All work, no play makes Jack a topper | india | Hindustan Times
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All work, no play makes Jack a topper

80% of Indian kids are obsessed with achieving top ranks, even if it means having less free time, reveals a survey.

india Updated: Apr 12, 2006 12:35 IST

All work and no play makes Jack a dull boy. But more than 80 per cent Jacks in India don't mind being overworked and all that matters to them is achieving top ranks in schools.

A new survey conducted throughout the country has found that for more than 80 per cent of kids (7-14 years) across India, achieving the top rank is important even if it means having less free time.

Kolkata tops the chart with nearly 97 per cent children feeling the same, followed by 95 per cent in Nasik and 93 per cent in Cochin.

However, for only 67 per cent children in Delhi, achieving top grades was a priority, according to the survey conducted by Cartoon Network across 14 cities in India.

"Nearly nine out of 10 kids feel studying takes up too much of their time, yet about the same proportion are willing to sacrifice free time to better their grades," the survey notes.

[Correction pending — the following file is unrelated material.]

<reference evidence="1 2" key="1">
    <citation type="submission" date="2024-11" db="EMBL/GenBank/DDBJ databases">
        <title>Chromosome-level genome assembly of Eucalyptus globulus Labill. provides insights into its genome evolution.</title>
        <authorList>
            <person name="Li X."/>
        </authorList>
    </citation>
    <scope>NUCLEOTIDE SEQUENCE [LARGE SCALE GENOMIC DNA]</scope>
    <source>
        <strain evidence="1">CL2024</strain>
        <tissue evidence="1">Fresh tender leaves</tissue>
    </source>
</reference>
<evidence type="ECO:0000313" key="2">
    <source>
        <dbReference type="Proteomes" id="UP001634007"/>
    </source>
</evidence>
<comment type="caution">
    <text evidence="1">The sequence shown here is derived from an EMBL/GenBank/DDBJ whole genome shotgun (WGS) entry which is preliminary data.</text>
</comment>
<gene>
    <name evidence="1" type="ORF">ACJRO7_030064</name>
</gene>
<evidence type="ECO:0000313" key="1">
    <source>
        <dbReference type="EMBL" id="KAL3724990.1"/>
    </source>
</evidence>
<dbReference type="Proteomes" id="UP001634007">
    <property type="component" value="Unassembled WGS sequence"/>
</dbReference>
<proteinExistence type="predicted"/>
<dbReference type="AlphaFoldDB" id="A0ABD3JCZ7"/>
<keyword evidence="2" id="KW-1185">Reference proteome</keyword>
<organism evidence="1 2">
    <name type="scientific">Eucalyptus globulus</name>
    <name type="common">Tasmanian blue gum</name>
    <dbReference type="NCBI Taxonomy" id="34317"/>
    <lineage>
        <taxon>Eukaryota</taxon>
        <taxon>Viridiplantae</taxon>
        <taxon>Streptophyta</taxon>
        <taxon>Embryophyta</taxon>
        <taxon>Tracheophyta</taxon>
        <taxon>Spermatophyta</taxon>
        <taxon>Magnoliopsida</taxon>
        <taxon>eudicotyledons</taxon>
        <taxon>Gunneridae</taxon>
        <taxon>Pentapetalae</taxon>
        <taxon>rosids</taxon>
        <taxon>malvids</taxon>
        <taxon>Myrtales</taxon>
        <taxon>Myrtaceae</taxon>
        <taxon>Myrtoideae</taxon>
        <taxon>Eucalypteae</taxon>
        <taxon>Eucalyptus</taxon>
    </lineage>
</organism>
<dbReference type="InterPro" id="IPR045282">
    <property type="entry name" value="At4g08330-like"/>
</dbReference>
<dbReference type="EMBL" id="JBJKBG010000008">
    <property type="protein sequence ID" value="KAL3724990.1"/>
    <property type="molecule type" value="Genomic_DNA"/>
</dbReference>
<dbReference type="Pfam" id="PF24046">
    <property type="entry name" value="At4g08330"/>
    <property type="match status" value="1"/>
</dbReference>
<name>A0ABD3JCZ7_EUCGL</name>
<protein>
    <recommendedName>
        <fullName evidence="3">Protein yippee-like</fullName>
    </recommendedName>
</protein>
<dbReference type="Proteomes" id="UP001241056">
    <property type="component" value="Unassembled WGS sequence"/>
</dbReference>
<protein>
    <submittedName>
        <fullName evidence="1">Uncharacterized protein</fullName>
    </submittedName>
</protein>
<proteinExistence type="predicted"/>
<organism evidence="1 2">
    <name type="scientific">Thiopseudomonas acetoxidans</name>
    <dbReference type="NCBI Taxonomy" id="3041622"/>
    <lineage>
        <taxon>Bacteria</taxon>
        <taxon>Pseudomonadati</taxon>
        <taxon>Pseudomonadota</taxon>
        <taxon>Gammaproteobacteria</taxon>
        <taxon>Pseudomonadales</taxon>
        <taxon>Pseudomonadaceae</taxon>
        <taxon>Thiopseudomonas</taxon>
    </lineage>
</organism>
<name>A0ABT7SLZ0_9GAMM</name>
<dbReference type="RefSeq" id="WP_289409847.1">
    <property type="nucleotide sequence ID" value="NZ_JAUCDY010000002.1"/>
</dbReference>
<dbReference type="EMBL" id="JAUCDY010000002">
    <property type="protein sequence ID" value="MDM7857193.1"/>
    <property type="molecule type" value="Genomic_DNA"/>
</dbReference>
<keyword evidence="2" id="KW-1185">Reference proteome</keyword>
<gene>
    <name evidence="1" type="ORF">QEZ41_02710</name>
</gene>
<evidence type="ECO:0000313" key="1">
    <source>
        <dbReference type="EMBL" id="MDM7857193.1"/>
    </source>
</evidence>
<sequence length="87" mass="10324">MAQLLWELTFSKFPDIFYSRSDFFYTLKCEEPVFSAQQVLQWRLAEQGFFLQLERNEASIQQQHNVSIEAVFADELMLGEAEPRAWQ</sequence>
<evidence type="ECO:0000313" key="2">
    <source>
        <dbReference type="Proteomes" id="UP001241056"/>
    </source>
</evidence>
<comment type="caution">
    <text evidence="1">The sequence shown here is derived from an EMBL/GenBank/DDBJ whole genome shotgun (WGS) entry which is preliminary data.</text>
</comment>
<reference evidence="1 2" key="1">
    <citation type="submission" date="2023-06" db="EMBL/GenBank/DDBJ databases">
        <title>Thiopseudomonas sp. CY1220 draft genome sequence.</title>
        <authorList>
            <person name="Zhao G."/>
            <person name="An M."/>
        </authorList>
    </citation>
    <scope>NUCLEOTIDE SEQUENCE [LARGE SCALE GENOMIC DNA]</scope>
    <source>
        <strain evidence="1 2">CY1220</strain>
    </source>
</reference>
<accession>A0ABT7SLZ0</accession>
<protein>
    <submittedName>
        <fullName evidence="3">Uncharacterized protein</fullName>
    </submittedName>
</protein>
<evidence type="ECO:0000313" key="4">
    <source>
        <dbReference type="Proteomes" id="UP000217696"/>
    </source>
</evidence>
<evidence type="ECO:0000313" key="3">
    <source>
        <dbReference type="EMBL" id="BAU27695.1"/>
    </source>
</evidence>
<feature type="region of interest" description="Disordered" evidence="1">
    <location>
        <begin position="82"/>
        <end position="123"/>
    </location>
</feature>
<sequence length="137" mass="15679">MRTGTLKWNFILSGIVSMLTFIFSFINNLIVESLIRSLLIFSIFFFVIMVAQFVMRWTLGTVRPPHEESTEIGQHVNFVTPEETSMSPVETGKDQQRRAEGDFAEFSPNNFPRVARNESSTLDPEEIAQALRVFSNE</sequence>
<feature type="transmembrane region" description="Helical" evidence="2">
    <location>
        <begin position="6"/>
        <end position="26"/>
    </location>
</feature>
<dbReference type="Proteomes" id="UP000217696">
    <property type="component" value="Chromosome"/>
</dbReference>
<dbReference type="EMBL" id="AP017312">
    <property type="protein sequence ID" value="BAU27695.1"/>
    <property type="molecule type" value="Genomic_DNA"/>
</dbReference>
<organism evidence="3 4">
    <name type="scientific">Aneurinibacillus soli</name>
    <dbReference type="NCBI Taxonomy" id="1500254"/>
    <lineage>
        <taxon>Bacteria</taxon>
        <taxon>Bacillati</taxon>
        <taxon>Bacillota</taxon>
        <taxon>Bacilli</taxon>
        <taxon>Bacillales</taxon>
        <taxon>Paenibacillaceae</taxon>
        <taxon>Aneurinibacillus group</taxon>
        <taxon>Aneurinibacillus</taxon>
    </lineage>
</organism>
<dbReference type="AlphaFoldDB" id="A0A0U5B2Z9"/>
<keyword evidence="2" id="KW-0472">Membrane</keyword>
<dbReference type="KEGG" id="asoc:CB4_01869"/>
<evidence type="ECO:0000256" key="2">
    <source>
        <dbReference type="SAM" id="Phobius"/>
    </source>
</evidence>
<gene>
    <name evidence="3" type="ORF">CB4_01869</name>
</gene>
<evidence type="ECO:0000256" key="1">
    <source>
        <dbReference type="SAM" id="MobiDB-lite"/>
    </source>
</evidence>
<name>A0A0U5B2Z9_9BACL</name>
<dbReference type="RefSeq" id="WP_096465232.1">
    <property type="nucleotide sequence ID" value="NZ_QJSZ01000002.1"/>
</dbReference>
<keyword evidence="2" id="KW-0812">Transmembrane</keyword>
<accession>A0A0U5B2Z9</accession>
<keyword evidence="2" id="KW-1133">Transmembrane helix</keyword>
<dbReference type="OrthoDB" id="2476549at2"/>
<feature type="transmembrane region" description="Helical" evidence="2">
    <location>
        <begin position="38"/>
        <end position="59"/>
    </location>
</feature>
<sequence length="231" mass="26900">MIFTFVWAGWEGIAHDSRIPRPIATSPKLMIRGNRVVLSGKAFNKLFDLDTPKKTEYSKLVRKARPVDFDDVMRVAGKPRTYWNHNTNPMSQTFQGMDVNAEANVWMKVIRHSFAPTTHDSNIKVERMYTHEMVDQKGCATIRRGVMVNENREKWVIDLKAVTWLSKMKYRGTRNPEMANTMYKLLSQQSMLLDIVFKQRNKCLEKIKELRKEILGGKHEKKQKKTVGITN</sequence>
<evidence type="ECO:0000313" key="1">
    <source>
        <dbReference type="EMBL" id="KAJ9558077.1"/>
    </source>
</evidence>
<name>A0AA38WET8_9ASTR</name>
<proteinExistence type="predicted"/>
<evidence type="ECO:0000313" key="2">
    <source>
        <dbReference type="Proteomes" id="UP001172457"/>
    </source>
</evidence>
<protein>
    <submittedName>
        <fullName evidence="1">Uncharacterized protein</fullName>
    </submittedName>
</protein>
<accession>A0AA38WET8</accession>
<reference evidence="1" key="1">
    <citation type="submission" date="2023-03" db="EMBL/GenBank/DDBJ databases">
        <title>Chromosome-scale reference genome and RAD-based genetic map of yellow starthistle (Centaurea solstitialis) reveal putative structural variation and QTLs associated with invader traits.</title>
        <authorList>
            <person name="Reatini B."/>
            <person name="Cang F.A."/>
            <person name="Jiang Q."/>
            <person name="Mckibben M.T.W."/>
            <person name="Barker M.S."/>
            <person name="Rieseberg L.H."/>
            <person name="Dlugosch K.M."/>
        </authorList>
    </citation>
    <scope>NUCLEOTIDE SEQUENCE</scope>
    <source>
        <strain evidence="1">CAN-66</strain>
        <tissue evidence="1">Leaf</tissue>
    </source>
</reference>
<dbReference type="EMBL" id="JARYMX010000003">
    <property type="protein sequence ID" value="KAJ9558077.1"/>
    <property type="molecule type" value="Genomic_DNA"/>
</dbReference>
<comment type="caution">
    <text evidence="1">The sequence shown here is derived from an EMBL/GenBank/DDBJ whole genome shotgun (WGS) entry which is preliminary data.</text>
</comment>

"It is in India only that so much focus is given on achieving good marks. Things are different outside. But the scenario is fast changing and grading system has been introduced till Class tenth level, which will make quite a lot of difference," says HG Pant, Principal, Apeejay School.

However, in order to change the mindset of children, parents need to change. They should not put unnecessary pressure on children. This change has to come," says Pant.

Agreeing, Kusum Jain of Parents Forum for Meaningful Education, an NGO, says "while a large number of schools have introduced grades, parents continue to pressurise the schools asking them for ranks."

"Knowledge is a continuous process and a child's learning abilities cannot be judged by the marks achieved in the class," she says.

"Teachers also have to be trained in giving grades. They try to literally translate marks into grades, which is not a very healthy practice. Grading should mean continuous evaluation throughout the year," says Jain.

"Students will continue to be under pressure to cram the subject, till the whole system changes. Introducing grades in few classes will not help. When a student sits for competitive exams, the pre-requisite for entrance is a fixed percentage not grades," says Arpreet Aneja, a Vice Principal with a public school.

The survey also notes that nearly 95 per cent of kids in Kolkata believe it is difficult to score good marks without tuitions and extra classes, followed by 65 per cent in Bangalore, 60 per cent in Mumbai and 38 per cent in Delhi.

"The choice of tuition has nothing to do with quality of education. It is just a set mindset that some subjects are perceived to be difficult and so parents send their children to tuitions," says psychiatrist Samir Parikh.

"Tuitions should not be encouraged. Infact, the experience shows that brightest students don't go in tuitions," says Pant noting "if the child concentrates fully in the class, there is no need for tuitions."